What Type of Dentist does Best with a Management Consultant?

I have done blogs on whether or not to hire a consultant for your practice, as well as how to choose one. On the other side of the coin, is the question of what kind of dentist does best with consulting.

Being coachable is a skill.  But here are some traits that I have found in common – in dentists who were extremely coachable and got results, that even exceeded their goals for consulting.

Even if you already have a consulting relationship, these points will help, as even dentists who invest over a long period of time in a consultant company, may not be maximizing the relationship. People in general, not just dentists, often resist help, even help they have paid for!

1. Many dentists just want to do dentistry! And while that is understandable – after all, that is what they spent all that time and money, studying, — running a practice successfully, requires some willingness to learn how to manage and build a team. Luckily, it doesn’t take nearly as long as becoming a dentist! A few key principles make a huge difference. If, the dentist is not open to wearing the management hat at all –e.g. finds it way too stressful, then he/she puts himself at the mercy of the office manager. And will succeed in direct proportion to her ability to manage the staff. In that case, one must definitely a) find oneself an awesome Office Manager, and b) invest in her training and growth as a manager. Practice growth will be limited or assisted by her potential, so any investment in her, is of course an investment in the growth of the practice itself. A good consultant, will know how to help you hire an awesome office manager.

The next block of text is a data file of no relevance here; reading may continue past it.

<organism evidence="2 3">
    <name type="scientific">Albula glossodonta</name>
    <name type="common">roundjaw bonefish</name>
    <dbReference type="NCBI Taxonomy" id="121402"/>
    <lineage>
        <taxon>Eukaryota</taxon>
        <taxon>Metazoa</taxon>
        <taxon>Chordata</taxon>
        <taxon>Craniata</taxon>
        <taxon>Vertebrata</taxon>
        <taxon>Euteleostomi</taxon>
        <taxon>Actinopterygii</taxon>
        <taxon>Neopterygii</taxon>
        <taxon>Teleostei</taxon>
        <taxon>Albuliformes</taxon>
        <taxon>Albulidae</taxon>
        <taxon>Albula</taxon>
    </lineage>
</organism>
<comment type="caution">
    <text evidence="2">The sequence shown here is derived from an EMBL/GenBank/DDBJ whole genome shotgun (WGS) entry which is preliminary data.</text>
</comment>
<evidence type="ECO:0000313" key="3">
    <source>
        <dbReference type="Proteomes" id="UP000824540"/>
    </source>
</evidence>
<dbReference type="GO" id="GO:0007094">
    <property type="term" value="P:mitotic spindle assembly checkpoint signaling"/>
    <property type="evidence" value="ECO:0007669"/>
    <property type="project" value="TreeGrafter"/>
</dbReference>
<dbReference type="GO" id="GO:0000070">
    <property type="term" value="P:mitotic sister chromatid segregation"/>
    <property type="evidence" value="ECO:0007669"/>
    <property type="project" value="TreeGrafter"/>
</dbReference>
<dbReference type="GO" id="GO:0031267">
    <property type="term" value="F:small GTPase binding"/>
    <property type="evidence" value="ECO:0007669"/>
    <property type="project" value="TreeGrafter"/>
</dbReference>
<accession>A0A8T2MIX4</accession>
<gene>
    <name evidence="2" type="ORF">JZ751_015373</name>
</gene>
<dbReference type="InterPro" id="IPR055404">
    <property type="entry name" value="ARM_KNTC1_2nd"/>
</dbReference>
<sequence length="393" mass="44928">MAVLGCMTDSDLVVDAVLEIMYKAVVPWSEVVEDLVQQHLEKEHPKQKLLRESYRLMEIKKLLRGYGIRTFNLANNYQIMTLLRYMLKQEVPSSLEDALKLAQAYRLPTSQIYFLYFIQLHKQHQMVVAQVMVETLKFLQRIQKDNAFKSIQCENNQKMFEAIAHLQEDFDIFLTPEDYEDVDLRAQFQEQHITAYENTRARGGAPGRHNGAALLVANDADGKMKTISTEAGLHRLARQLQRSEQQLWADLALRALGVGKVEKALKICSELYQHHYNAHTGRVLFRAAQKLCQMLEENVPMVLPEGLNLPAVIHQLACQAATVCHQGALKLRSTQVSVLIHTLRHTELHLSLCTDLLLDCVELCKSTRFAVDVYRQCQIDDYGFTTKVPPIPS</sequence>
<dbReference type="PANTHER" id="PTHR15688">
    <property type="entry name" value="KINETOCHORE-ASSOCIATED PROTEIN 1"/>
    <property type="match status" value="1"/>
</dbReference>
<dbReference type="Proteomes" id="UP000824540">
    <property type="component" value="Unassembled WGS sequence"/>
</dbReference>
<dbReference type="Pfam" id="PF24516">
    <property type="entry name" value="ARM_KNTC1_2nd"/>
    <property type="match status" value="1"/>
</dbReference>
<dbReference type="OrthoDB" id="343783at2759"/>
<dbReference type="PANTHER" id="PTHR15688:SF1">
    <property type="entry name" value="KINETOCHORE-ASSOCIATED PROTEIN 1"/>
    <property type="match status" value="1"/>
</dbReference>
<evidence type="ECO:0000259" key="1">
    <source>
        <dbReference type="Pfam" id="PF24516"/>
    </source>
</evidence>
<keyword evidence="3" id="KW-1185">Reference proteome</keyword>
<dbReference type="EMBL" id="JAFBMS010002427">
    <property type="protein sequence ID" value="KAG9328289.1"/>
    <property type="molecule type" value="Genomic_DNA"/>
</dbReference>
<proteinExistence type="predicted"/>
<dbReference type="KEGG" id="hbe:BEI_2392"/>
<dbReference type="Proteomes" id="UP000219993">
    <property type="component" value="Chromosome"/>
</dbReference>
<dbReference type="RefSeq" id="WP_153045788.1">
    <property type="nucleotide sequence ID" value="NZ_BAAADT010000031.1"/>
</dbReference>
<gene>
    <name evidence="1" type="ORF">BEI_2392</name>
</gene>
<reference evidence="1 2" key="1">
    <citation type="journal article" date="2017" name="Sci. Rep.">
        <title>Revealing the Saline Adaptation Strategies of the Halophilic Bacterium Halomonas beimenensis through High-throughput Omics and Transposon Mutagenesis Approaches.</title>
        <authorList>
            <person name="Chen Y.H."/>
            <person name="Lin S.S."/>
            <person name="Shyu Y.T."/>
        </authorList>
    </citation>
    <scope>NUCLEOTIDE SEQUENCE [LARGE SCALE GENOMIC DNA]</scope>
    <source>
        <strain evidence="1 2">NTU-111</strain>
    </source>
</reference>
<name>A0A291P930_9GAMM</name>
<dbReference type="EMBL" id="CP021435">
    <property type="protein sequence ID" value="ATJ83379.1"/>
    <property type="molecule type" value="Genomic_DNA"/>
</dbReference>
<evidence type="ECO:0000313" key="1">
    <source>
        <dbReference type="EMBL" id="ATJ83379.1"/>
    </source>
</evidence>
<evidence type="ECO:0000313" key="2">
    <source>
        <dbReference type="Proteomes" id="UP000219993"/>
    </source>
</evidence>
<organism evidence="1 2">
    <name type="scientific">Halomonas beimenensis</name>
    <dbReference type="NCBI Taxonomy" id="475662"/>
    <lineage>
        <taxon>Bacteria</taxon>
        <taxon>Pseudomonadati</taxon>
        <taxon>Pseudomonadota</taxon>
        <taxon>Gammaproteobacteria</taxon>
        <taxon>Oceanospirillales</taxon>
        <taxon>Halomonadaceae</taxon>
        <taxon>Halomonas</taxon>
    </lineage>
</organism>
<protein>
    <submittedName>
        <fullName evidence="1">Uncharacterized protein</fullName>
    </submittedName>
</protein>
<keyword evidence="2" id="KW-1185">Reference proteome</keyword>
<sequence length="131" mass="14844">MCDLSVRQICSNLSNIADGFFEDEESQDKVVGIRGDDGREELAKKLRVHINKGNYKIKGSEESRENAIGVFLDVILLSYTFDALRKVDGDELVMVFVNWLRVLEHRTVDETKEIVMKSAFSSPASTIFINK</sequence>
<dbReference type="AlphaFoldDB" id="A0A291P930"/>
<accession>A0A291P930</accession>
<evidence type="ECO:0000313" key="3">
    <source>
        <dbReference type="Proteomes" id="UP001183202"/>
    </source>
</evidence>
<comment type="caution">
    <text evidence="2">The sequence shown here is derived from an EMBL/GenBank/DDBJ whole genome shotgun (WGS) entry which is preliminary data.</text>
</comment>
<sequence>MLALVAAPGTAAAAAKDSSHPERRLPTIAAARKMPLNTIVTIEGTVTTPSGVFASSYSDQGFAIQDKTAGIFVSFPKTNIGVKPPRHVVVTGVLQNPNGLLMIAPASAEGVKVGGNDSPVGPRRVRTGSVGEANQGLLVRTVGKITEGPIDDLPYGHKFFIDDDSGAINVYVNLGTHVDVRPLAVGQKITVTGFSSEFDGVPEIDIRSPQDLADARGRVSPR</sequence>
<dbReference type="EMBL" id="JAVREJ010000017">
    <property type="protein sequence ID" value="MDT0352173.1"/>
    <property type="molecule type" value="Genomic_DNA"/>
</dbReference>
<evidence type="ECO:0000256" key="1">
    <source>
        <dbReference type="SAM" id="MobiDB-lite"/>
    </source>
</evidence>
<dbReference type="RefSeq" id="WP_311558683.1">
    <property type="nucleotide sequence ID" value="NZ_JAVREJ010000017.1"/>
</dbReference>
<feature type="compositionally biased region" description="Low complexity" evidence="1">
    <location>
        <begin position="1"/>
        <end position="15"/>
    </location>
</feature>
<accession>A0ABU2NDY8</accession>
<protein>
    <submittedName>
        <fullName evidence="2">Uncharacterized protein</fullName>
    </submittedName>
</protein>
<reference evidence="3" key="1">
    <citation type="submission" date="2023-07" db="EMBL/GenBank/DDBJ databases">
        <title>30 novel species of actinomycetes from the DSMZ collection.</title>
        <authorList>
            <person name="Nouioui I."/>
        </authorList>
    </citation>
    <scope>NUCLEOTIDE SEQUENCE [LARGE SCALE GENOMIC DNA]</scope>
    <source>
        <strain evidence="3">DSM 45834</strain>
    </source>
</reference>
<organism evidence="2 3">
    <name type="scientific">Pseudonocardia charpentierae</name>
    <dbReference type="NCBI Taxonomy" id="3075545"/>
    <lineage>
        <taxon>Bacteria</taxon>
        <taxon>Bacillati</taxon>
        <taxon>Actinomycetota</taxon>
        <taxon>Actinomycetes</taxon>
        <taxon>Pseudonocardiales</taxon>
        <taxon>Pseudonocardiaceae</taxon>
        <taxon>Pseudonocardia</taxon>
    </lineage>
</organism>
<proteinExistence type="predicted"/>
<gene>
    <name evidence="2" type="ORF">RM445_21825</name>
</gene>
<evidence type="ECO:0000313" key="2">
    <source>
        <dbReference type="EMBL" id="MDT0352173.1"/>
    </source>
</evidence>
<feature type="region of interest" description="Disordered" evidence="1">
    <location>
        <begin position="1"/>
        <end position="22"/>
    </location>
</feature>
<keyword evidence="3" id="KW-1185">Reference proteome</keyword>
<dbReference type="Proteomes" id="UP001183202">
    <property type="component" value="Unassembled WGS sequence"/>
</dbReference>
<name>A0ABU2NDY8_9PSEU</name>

2. Presuming the dentist has some willingness to wear the leader/manager hat, then a big factor in getting great results from the consulting relationship – is that the dentist has faith in his/her consultant. As a result of that faith, I have found, owners are much more willing to implement suggestions that weren’t always comfortable for them. In that discomfort, they found growth occurred. E.g. that could be as simple as asking for a daily report from a staff member – something many dentists struggle with, or it could be something a little more, like conducting a 10-minute morning team meeting.

3. Communication – practice owners who provide feedback to their consultant on what developments occurred since the last consultation, will do better. An informed consultant is in a much better position to suggest ways to either build on successes or address issues that arose, that could halt the progress being made.

4.The consulting relationship, like any other relationship. is of course a relationship, which takes investing in! So letting the consultant know when the owner feels they are not quite on the same page on any issue, or on the practice direction in general, will quickly enable the consultant to resolve that, and get everything back on course.

5. Of course, the ideal client for a consultant is one who has significant growth goals. The bigger the goals, the more motivated the owner is, to accept suggestions and implement them. The growth this then leads to, makes both consultant and client very satisfied with the progress.

6. A dentist who is willing to admit that some of what it takes to reach goal will require some personal growth on his/her part, as this leads to far more promising results, than one who blames staff for everything. Some healthy introspection is an asset to the consulting relationship – which just means willing to look at what the owner can do differently. It does not require that the dentist self-criticize or label him or herself as a “bad leader”.


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